I would be more sympathetic to the anti abortionists if they were also pacifists & totally against capital punishment.The whole idea of a 'just war' seems more repugnant to me than abortion - or are our 'enemies' somehow less human that a foetus? Let's be consistent about all this.
rosemary w | 09 March 2012

It is symptomatic of our post-Christian post-modern world that we now have no lodestone or compass for moral choice. We, the church, have a responsibility to articulate love as a foundational cornerstone of the Christian experience of God, to give this jaded and lost society some opportunity to see beyond self and wealth.
graham patison | 11 March 2012

Thanks Michael for this comment, I was surprised that an Aussie state would legislate eugenics, could you kindly send me more details. When I was a state & federal election candidate in Rev Fred Nile's team in the 1980s, he gave me some readings showing historical connection between Darwin's evolution theory, eugenics and its expression in Nazism (Darwin's cousin Galton was founder of eugenics movement if my memory is correct?) I am now a more progressive or liberal Christian in some ways, maybe partly reacting to my SDA fundamentalist (and sadly anti-Catholic) first 30 years of life. I get inspiration thru Borg, Crossan and their ilk. but I'm conservative in other ways..... e.g. equality & justice for all must include the most defenceless, the unborn person. Spong seems so weak on that. I worship in the Uniting Church, Morisset, and ecumenically at times. I maintain some of my former SDA friendships. I am amused by a minority of my SDA friends who hold to a "Jesuit conspiracy theory" claiming Jesuits, as the Pope's fully obedient front-line agents devoted to the destruction of Protestantism, have already infiltrated into the SDA church's ministry to white-ant its distinctive apocalyptic theology. Have you heard of that one? But personally I admire the Jesuits' absolute dedication to the justice and compassion of the Kingdom of God in Christ, reflected in Eureka and lived risk-fully in Sth America and other places.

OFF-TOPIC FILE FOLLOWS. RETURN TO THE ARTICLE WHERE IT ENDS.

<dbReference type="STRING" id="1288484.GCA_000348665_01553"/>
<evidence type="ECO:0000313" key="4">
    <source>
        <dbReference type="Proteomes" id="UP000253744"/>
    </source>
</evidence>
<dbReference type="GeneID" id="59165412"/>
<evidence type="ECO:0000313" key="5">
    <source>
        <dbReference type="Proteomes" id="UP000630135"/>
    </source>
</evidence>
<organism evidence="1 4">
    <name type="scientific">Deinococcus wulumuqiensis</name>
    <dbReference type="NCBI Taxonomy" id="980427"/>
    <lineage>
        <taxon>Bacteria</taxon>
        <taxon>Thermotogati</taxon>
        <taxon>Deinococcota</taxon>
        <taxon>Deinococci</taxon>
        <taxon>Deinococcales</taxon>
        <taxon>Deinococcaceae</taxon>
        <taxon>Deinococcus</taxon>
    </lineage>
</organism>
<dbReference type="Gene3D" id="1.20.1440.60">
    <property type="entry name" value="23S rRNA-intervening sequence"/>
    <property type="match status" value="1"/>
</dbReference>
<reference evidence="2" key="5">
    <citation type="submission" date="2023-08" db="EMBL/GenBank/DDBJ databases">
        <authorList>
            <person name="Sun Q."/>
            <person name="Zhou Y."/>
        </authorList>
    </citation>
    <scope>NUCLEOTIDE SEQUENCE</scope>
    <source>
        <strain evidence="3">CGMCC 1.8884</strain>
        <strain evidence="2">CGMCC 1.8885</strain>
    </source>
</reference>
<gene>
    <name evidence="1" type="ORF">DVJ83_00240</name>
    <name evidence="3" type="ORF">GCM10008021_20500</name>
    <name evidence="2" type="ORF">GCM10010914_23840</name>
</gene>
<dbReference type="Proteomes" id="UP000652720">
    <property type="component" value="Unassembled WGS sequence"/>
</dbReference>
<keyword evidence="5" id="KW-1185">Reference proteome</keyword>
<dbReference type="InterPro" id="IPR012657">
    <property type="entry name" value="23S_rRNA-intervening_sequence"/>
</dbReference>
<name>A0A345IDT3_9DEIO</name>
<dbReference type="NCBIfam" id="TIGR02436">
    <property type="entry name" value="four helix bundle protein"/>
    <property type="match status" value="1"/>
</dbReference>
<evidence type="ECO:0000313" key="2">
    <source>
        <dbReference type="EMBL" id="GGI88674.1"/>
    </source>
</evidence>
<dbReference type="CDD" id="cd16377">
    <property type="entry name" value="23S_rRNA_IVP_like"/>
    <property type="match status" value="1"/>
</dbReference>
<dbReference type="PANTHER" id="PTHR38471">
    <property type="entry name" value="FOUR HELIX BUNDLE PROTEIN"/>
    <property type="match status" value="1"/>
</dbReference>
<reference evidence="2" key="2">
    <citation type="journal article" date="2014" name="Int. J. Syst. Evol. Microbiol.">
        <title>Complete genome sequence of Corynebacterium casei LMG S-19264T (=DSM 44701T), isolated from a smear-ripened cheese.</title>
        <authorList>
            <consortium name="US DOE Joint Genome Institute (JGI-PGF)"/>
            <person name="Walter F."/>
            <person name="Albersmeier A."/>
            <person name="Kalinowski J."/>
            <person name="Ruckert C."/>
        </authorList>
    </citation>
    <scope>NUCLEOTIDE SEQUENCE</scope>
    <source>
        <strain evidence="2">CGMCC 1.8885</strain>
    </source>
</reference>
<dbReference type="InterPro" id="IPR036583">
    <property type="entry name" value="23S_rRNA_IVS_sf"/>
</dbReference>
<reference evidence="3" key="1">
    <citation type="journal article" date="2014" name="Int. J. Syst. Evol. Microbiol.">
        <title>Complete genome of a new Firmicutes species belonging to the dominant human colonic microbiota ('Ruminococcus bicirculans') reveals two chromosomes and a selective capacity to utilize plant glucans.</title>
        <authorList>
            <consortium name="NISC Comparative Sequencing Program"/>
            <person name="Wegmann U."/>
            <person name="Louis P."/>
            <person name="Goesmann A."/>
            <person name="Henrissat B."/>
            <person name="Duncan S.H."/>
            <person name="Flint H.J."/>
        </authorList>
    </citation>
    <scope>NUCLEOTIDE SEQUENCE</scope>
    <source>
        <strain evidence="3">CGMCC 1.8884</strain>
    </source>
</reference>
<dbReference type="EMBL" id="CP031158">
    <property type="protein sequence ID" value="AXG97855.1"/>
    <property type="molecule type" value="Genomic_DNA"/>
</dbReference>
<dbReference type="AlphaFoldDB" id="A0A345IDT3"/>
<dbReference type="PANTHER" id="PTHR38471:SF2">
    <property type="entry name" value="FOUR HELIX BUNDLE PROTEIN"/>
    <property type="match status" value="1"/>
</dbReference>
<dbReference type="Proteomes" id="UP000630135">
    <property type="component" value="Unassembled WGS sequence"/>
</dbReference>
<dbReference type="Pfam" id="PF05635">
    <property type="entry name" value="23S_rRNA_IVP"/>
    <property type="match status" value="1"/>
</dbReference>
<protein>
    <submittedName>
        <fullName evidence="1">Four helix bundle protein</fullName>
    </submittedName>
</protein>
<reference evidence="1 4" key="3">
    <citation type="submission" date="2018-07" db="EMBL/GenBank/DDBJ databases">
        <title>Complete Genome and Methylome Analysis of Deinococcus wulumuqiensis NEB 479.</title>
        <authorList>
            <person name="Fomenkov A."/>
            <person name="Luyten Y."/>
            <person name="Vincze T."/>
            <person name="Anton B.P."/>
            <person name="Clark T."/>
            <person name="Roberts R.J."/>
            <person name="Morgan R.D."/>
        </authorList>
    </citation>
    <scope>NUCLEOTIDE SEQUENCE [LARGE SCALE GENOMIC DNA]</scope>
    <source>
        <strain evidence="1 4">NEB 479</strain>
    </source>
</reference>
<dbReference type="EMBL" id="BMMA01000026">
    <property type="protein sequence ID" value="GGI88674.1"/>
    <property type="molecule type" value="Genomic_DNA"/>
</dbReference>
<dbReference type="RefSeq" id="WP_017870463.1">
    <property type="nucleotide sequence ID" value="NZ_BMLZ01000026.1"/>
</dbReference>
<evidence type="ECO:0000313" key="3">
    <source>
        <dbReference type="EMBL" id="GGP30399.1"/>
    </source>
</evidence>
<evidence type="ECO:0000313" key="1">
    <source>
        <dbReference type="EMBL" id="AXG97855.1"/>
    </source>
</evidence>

Tom Toogood | 02 April 2012

these souls are brought here to teach humanity lessons. Just because the parasites aka elite dont see any use for them and are viewed as a hindrance to society only shows how limited parasites can evolve.
kim | 08 December 2013